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LGT Beacon: Globally consistent reflationary signals

March 22, 2017

The initial investor euphoria about the new US administration’s economic policy plans seems to be fading, prompting some strategists to warn that the post-election “reflation trade” could unravel soon. However, the reflation theme clearly preceded the US election. As long as its global drivers remain intact, a lack of new US policy impulses will probably not suffice to reverse this trend.

Next week, we will hold our quarterly review to set our investment policy parameters for the next three to six months - i.e. our tactical asset allocation (TAA). The resulting decisions, which represent the investment house view of the multi-asset investment strategies managed by LGT Capital Partners, will be published in the LGT Beacon on April 5th.

Meanwhile, today we comment on some factual developments, without preempting any specific TAA outcome. In recent weeks, more and more market participants appear to be questioning the sustainability of the post-election “reflation trade,“ as the initial investor enthusiasm about the US President Donald Trump’s economic plans appears to be cooling off amid a lack of tangible policy decisions thus far. However, beyond short-term volatility outbursts, which are always possible, we find that markets are consistently signaling continued successful reflation - globally. We would thus remain constructive on markets. 

  • The main reflation driver remains in place: global policy settings are now well-calibrated to support an acceleration of economic growth, without risking excessive inflation. Importantly, despite improving data and buoyant markets, the major central banks remain mindful not to tighten prematurely, allowing the positive momentum to build-up further. Last week’s Federal Reserve decision to raise short-term policy interest rates without altering its long-term rate plans confirms this point. 
  • Meanwhile, the economic data continues to consistently confirm the reflation theme across the geographies, in both forward-looking business and sentiment surveys, as well as in most backward-looking hard data sets. Financial market trends also remain in line with benign reflation across all asset classes and regions. The data is likely to soften somewhat going forward, which is why the first point about refraining from undue tightening remains key.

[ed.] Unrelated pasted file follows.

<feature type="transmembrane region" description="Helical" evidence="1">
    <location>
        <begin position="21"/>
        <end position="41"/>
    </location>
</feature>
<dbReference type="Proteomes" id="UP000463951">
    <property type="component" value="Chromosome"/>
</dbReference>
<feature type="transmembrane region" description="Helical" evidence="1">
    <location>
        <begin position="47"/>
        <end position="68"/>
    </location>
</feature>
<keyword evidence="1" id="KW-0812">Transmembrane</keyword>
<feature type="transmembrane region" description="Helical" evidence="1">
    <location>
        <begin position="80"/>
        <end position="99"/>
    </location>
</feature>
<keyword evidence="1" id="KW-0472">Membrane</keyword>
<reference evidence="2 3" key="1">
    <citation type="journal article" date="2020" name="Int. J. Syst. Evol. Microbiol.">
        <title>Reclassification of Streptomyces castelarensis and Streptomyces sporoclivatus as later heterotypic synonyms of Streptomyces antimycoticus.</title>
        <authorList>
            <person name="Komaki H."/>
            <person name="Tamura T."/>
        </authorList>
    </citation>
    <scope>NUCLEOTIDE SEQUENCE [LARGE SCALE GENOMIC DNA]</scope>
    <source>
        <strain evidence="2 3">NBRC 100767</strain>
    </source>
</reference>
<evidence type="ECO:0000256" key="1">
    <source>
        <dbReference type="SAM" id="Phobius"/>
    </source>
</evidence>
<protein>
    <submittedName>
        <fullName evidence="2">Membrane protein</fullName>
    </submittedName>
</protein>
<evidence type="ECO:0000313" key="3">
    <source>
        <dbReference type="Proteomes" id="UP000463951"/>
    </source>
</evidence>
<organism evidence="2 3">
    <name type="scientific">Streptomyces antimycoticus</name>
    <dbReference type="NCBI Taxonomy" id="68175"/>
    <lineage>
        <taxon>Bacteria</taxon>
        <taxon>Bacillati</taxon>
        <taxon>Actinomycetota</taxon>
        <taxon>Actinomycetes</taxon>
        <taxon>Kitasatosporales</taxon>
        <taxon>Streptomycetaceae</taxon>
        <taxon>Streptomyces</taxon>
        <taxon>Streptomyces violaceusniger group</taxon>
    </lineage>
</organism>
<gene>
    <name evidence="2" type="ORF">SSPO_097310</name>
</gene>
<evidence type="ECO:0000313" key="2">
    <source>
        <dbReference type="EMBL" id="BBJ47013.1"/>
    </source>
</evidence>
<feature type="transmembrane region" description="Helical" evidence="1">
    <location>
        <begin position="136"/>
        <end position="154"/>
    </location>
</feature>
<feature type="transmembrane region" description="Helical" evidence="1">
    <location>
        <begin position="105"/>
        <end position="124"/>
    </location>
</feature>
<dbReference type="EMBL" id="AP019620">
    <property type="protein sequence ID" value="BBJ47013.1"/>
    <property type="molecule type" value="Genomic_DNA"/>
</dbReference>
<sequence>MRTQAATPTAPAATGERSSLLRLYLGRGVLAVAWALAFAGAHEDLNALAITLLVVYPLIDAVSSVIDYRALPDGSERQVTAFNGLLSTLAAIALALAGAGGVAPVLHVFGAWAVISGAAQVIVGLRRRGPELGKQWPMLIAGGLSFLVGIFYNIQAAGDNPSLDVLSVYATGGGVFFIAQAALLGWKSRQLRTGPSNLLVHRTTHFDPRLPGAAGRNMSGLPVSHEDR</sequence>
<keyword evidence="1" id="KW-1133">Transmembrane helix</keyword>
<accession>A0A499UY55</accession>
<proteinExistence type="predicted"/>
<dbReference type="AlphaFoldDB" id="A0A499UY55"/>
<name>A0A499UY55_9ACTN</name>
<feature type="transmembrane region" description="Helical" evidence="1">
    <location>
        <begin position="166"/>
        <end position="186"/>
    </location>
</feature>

• Last but not least, the global reflationary theme began long before the election of Donald Trump. Specifically, it started between late January and mid-February 2016, i.e. when Japan introduced negative interest rates to expand its reflationary policy mix, and China announced its monetary policy returned to an “easing bias” again. It is also worth noting that these decisions were, at the time, viewed negatively or ignored by most commentators, which reminds us not to take the prevailing short-term consensus too seriously. Similarly, widely-held current concerns about the Trump administration’s protectionist rhetoric could prove just as transitory.   

Growth and rate-sensitive sectors continue to perform well

To back up the above points, we show a number of charts on the next page. In short, markets are behaving exactly as they should. Yield curves are steeper in most major economies, as easier current monetary conditions are being balanced by higher levels of expected future inflation, which should boost prospective bank earnings and support economic growth and trade among nations. Unsurprisingly, developed market banks, and cyclical sectors such as industrials, technology, or marine transportation continue to outperform. These trends remain robust.

The only potential exception in this regard concerns the US dollar. The greenback is still trading higher than before the election, but has thus far failed to recapture its December highs. While this is not inconsistent with the global reflation theme, it suggests that the momentum of success may be shifting from the US to other economies, making the likes of the euro or the yen more attractive again (indeed, yield curves in the Eurozone and Japan have recently continued to steepen, while remaining little changed in the US). Thus, overall, we would generally advise against reducing exposure to the global reflationary theme at this point.

Read more in the LGT Beacon

Read about the resulting investment positioning changes in our portfolios in the LGT Beacon below. To subscribe to a weekly newsletter, go to subscriptions.

Note: The next LGT Beacon will be published on 5 April 2017.